The perils of being a GM (or what’s the point)

GMing. A specialist part of a specialist hobby. If you’ve got to be ‘different’ to role-play, you’ve got to be especially so to want to actually run a game. On first thought, it can sound great. You are god, you control everything. Everyone who isn’t a player is run by you, from the cheeky street urchin to the hard-as-nails bad guy. And you get to cheat on your die rolls, which players can’t. You can be nice to your group, or you can be a real sod.
And then the enormousness of it kicks in. You run everything. You have to be able to answer every single question the group put to you, no matter how inane (I wonder if schoolteachers make good GMs – I’ve never known one to role play, let alone GM).Your NPCs (Non player characters, everyone in your world who isn’t played by one of the group) have to populate the world. Pretty much everyone a character deals with is run by you, flavoured by you. I remember playing a Wild West RPG, and every single bloody shopkeeper was like Arkwright in ‘Open All Hours’. You’d go in for some revolver bullets and come out with some snowshoes and a new hat.
Then, depending on your style, you may well have to chivy the group along, so they reach their objectives. You are responsible for the clues in a mystery, the sub-plots in a drama. And most of all, you are responsible for making sure the little sods (the group) have a good time. To be honest, I find making sure the group have a good time quite easy. The catch is making sure you do too. You have to pitch a game at the group that they can handle, as it’s pretty frustrating spending hours writing, and then realising you could have just stuck them in a pub, with no prep needed.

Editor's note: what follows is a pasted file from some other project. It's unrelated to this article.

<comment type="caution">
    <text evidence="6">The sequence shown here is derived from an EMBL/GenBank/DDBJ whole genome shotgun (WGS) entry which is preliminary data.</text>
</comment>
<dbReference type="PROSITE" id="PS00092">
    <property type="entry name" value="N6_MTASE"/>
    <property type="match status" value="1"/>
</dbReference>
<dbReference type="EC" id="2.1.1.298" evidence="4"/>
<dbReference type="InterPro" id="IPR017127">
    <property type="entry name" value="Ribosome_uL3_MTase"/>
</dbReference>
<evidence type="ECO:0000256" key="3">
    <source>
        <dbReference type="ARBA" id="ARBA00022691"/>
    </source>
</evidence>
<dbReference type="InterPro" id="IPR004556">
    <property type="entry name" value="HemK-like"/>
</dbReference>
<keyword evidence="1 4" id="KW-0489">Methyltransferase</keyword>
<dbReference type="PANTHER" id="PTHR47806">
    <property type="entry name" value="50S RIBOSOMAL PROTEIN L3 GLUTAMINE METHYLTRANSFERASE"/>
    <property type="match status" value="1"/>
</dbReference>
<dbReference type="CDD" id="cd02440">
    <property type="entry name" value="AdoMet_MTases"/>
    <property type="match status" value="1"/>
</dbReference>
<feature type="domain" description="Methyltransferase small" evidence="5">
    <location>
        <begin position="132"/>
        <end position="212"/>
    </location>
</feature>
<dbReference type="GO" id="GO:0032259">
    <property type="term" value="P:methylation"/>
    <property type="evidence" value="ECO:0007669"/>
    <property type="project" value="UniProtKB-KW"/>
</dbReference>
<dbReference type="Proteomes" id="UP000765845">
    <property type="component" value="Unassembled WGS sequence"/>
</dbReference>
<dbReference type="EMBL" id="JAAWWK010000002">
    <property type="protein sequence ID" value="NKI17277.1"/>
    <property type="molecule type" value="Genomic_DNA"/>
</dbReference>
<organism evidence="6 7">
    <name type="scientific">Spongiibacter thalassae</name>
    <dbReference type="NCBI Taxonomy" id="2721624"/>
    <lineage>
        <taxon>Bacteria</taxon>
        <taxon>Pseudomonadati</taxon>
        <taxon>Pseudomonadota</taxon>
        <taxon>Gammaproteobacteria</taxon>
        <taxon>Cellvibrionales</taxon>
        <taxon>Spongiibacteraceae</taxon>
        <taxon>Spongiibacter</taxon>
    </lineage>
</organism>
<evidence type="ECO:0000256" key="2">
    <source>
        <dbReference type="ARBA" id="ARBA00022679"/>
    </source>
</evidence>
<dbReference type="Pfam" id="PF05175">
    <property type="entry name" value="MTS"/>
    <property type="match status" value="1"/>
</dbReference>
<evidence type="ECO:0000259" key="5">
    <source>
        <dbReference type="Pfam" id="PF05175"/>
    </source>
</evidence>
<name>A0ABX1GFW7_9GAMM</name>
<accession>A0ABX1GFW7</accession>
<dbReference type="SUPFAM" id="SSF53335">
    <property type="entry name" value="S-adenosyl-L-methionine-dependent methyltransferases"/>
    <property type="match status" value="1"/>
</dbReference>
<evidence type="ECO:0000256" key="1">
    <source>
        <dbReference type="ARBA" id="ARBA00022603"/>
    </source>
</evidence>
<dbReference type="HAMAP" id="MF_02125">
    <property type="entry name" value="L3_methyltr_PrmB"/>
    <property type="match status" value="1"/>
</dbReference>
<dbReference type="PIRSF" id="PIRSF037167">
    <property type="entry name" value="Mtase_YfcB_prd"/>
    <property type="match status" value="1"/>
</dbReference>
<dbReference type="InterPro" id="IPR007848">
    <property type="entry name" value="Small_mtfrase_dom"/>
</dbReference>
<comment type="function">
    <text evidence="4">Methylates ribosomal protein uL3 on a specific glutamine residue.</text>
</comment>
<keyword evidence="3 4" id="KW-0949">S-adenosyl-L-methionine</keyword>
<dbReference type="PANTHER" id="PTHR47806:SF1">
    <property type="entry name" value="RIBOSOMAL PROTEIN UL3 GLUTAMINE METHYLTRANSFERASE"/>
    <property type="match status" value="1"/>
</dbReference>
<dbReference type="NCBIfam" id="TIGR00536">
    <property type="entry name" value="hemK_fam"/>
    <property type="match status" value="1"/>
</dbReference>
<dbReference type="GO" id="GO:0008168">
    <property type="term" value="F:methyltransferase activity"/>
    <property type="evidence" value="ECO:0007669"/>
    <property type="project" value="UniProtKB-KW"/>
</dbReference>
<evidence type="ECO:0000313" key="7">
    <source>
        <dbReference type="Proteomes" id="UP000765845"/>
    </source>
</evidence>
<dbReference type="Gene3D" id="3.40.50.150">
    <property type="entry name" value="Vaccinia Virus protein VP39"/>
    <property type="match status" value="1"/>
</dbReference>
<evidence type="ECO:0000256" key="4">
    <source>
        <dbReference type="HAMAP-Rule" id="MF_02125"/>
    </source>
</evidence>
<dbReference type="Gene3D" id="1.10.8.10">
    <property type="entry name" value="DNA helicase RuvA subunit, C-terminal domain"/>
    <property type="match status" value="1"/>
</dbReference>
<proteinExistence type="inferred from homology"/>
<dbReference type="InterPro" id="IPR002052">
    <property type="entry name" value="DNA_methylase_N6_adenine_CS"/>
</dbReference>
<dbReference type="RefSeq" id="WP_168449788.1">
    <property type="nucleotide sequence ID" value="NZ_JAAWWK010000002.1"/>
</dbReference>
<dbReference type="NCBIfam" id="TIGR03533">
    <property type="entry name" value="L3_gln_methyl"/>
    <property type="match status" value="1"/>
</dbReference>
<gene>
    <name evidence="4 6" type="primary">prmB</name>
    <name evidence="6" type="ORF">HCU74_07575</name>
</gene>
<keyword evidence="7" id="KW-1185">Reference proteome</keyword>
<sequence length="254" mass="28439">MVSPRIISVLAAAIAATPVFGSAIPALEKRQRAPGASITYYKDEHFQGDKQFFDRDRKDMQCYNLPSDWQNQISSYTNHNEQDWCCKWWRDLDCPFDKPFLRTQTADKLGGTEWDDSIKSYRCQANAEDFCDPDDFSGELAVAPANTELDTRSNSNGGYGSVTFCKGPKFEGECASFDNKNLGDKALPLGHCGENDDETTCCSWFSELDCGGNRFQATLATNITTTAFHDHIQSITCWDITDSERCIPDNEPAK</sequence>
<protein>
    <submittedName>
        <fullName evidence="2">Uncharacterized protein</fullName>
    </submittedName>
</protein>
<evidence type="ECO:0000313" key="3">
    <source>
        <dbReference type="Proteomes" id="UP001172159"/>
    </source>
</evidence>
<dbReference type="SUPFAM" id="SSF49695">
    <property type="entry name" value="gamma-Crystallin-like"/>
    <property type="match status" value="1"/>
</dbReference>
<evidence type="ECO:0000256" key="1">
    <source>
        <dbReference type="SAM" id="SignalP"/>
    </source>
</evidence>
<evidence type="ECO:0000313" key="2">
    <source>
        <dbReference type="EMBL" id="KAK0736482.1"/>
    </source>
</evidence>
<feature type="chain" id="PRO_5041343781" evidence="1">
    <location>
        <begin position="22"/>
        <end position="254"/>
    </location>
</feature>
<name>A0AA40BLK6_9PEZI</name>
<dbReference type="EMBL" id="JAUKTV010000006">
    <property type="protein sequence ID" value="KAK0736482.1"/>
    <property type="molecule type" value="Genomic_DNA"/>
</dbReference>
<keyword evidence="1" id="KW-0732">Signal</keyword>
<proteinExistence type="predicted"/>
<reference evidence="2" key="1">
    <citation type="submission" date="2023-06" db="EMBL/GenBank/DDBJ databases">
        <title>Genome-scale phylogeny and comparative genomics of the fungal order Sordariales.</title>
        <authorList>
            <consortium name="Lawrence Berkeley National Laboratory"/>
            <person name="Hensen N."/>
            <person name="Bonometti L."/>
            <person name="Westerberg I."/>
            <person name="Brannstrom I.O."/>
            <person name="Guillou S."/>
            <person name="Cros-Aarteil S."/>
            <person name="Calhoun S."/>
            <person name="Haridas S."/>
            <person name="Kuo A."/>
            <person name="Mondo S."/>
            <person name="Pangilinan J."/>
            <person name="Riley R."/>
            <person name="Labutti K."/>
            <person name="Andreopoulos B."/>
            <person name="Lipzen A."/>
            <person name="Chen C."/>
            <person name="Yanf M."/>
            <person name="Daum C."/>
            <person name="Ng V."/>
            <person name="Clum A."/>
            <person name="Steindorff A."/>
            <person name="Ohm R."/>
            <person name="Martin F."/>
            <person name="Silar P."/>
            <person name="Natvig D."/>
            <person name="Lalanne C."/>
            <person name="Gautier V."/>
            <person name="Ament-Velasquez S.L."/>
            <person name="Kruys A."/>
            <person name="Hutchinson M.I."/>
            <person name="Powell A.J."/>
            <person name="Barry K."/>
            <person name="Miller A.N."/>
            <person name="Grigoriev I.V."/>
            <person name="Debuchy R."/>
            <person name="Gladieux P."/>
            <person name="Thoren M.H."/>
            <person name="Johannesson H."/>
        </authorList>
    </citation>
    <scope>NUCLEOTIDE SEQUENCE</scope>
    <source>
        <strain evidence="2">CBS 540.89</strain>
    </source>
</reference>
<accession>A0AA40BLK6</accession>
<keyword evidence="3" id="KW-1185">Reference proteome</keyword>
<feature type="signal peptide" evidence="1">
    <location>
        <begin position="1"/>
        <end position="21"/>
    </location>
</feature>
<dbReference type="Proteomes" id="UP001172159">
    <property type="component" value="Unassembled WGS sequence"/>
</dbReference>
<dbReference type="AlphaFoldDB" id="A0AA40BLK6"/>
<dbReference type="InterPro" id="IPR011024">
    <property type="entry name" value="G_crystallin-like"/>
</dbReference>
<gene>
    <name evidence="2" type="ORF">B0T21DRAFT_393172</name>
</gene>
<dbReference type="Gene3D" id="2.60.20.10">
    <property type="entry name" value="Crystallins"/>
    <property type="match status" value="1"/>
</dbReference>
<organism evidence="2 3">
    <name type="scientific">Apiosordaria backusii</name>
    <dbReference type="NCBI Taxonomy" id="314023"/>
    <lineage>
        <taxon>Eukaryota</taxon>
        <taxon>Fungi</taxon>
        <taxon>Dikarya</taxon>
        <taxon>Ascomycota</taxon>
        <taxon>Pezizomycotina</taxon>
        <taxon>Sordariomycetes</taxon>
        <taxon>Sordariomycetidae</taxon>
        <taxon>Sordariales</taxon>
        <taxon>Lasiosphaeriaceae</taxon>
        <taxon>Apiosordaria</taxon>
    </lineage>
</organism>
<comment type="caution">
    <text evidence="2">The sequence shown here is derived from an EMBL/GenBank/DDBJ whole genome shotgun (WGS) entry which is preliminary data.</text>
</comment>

So what are your group like? Do they want a murder(s) mystery? A straightforward dungeon bash? Should they be allowed responsibility, or not? And you must watch over their character choice – it must be something that a) they can play, b) that will get along with the others, and c) that will contribute to the group. A decent gaming group should be able to cope with practically anything.
So, in summary, as a GM, you have to write and populate a world, then allow a group into this world, oversee how they react to it, and how the world reacts to them, whilst making sure everyone has a good time. And no one throws an EMP grenade into a Special Care Baby Unit.

One thought on “The perils of being a GM (or what’s the point)

  1. I have no idea why we bother, let’s face it being a GM is a thankless task, you do indeed spend a lot of time getting the adventure ready, the players arrive and it all goes to shite …


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